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September 22, 1995 - Image 204

Resource type:
Text
Publication:
The Detroit Jewish News, 1995-09-22

Disclaimer: Computer generated plain text may have errors. Read more about this.

Jerusalem's
Jewish Quarter

MICHELLE MAZEL SPECIAL TO THE JEWISH NEWS

I

OF FARMINGTON HILLS

24355 Haggerty Road • South of Grand River

(810) 471-2220

Best Wishes
To All Our Customers & Friends,
For A
Healthy, Happy
New Year

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The Doll Hospital

presents a

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DAY

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10am-2pm

,

m D e OLL

OSPITAL

"ke

204

haidishp:

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On Steiff Bear Day Only!
• Steiff Silent Auction
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(conveniently located near 1 696) • Drawing • Refreshments
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• Private Collection on Display

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Eat less
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fats.

WERE FIGHTING FOR
YOUR LIFE

American Heart
Association

t is a pleasant neighborhood

with shady courtyards and
spacious squares. Small build-
ings of mellow Jerusalem
stone, latticed windows and
wrought-iron doors; here and
there a carefully tended plant
provides a welcome splash of col-
or. Elegant art galleries, small
studios and sidewalk cafes cre-
ate a carefree atmosphere
On a sunny day, the place is a
babel of tongues as scores of
tourists crisscross the main
square in the wake of their tour
guides. Sometimes there is a lull
and one can hear voices raised in
prayer: 12 yeshivas are scattered
over the relatively small area.
This could be almost anywhere
in Israel. In Safed, perhaps. But
around the corner of yet another
winding street, one is brought
short by the sight of the Temple
Mount sitting atop the vast es-
planade of the Western Wall.
This is Jerusalem's Jewish Quar-
ter, whose bitter and brutal his-
tory is buried beneath its cobbled
stones.
Here a series of disastrous
events turned the Jews from a
proud people, secure in their
land, into a barely tolerated mi-
nority made to pay dearly for the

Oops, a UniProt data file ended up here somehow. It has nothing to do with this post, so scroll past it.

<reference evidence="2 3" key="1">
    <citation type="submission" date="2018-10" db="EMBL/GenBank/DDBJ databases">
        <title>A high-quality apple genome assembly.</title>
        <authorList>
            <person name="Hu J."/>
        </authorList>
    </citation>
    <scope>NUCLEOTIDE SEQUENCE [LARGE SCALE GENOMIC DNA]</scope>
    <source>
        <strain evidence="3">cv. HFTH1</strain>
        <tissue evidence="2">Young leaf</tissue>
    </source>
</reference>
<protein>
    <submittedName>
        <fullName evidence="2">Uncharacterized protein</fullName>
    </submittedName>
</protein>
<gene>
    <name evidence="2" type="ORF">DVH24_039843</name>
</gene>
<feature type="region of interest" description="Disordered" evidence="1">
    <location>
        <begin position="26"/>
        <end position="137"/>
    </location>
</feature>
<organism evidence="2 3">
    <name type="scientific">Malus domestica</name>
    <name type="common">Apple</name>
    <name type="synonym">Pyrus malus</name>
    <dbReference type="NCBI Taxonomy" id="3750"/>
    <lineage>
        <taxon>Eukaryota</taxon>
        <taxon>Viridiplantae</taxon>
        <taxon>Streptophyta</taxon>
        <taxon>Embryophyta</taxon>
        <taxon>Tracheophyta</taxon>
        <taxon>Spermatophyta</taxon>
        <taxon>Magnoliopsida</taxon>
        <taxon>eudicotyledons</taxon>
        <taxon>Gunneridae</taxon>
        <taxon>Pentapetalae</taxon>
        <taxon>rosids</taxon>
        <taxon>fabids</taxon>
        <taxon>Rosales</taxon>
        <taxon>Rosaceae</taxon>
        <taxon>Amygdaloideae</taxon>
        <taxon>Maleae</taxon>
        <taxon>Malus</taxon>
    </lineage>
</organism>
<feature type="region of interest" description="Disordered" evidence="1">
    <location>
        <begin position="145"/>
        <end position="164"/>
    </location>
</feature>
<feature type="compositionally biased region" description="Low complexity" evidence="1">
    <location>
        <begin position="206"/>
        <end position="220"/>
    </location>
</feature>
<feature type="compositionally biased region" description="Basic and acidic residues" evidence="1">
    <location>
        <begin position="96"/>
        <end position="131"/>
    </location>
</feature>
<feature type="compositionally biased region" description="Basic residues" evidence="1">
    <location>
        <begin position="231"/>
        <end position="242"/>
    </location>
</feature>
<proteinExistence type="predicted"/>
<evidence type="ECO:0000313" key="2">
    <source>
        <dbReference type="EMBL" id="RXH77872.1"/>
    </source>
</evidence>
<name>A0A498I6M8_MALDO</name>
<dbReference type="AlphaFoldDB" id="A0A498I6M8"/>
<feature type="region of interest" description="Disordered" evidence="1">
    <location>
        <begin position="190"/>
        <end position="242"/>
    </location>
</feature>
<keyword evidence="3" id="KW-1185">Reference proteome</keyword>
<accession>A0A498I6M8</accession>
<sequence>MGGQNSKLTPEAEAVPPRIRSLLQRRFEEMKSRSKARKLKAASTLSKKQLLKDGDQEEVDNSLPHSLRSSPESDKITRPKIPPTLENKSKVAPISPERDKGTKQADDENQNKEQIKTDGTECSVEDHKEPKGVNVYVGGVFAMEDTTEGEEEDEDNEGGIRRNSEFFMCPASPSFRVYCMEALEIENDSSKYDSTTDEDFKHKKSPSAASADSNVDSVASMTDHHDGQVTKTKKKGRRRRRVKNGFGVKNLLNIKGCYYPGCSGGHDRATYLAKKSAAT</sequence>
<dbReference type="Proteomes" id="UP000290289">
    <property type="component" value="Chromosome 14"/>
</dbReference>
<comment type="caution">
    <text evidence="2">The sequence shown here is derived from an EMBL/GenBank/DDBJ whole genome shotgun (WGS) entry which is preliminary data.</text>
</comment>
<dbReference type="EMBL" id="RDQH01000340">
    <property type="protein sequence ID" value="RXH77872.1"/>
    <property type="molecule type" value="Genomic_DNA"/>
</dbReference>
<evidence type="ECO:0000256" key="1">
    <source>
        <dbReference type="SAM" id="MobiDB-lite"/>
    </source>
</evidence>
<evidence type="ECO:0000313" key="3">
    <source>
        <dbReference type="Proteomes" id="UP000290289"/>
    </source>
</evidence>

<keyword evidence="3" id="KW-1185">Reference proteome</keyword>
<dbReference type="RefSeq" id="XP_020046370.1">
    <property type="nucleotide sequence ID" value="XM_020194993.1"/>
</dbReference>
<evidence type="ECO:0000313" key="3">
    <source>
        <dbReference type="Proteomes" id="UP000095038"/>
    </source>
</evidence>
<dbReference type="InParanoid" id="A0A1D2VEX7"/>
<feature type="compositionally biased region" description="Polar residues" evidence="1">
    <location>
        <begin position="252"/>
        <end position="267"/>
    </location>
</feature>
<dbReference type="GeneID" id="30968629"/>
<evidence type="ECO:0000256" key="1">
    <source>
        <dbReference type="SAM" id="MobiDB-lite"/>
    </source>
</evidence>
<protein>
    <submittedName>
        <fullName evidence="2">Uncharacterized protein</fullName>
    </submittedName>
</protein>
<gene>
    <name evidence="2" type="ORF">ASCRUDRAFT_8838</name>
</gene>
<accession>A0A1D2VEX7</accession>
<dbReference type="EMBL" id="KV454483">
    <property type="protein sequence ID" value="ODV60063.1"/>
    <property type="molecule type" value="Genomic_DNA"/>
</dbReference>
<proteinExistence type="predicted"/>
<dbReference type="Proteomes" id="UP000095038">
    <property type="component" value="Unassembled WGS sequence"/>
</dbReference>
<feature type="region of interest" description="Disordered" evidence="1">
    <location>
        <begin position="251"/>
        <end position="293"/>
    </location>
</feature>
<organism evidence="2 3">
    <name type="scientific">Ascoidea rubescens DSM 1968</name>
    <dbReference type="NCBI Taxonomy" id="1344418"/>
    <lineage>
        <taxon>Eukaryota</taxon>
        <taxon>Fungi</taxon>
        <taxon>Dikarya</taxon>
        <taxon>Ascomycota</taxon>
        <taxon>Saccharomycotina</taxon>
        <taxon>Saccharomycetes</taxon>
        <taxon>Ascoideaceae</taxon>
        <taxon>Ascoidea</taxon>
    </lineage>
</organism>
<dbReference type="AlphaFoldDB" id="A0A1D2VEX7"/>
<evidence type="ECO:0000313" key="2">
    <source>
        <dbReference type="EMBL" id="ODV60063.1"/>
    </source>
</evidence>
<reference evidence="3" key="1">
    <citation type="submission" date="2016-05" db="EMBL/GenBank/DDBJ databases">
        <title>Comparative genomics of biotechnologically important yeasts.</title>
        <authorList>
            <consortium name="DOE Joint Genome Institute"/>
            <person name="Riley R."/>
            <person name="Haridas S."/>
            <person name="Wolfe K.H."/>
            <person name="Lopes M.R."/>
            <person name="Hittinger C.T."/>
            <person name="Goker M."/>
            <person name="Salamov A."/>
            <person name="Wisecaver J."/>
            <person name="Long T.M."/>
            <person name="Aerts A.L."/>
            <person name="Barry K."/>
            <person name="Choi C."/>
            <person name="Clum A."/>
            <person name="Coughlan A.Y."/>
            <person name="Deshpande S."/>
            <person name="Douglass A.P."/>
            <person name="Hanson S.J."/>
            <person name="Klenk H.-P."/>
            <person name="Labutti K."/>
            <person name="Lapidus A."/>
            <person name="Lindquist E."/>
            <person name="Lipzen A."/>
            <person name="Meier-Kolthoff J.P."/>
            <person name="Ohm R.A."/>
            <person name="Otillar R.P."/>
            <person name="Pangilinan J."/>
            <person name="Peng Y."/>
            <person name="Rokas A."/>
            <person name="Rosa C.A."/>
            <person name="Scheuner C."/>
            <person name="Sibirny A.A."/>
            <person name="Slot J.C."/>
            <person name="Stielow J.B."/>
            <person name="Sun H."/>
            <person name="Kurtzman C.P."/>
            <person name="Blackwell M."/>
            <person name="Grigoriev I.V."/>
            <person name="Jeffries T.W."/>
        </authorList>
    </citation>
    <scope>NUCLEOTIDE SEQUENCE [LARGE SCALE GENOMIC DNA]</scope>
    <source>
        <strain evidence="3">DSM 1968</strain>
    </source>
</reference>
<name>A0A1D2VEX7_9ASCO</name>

privilege of living in the shadow
of the Temple Mount — until the
State of Israel was born.
With the destruction of the
Second Temple and Jerusalem
by the armies of Titus in 70 CE,
those Jews fortunate enough not
to have been made slaves or de-
ported to Europe were expelled
from the city, a city the Romans
then tried to wipe off the face of
the earth. Monument after mon-
ument, house after house was re-
duced to rubble in an attempt to
obliterate all traces of its glori-
ous past. But to no avail. The
name Jerusalem remained alive
in the hearts and minds of the
Jews.
Within less than a century,
those who remained in the Holy
Land returned to settle near the
twin centers of their hopes: the
Western wall, which was all that
remained of the works of Herod,
and the Mount of Olives, where
Divine Providence was supposed
to have taken refuge and whence
the Messiah would come forth on
Judgment Day.
Periodically, the Jews were
driven away, but by the time the
Crusaders took the city in 1089,
some 1,000 lived there, taking
refuge in their synagogue. For
the greater glory of their god, the
Crusaders set fire to the build-
ing.

With the fall of the Crusader
kingdom a century later, Jews
came back to live in Jerusalem
once more. But their fate was not
a happy one. They were subject- .
ed to restrictions and persecu-
tions, could not own land or
buildings and were forbidden on
pain of death to set foot on the
Temple Mount, where the Mus-
lim rulers had set up their own
sanctuaries.
And yet they remained.
By the 16th century, the Ot-
tomans, who now ruled
Jerusalem and the Holy Land,
relaxed their grip on the Jews
and although they still enjoyed
no civil rights, life became a lit-
tle easier. More and more Jews
came to live in Jerusalem; some
came from Russia, others from
eastern Europe, driven by harsh
conditions and by the lure of Zion.
By the middle of the 19th cen-
tury, Jews were by far the largest
religious group in Jerusalem. In
1900, 30,000 Jews lived in
Jerusalem, more than the corn-
bined number of Muslims and
Christians. In fact, the Jewish
Quarter was so overcrowded that
the more adventurous among the
Jews began to leave the safety of
the walled city to build new
neighborhoods beyond the walls
in Mishkenot Shaanamim — the
beginning of the modern city of
Jerusalem.

The destruction
led to
excavations.

The 1948 War of Indepen-
dence saw the rebirth of the State
of Israel. The Old City, however,
was taken by the army of Tran-
sjordan. For the next 19 years,
Jews could only see the Wall and
the Temple Mount from afar.
Then with Israel's victory in the
1967 Six-Day War, the walls di-
viding the city came tumbling
down. As Jews made their way
to the Old City and the Jewish
Quarter, they met scenes of de-
struction and desolation — an-
cient buildings deliberately blown
up and reduced to rubble, goats
and sheep wandering in and out
of once hallowed synagogues,
squalid slums encroaching ever
closer to the Western Wall.
Paradoxically, the extent of the
destruction made it possible to
undertake extensive archeologi-
cal excavations while rebuilding
the quarter from scratch. The

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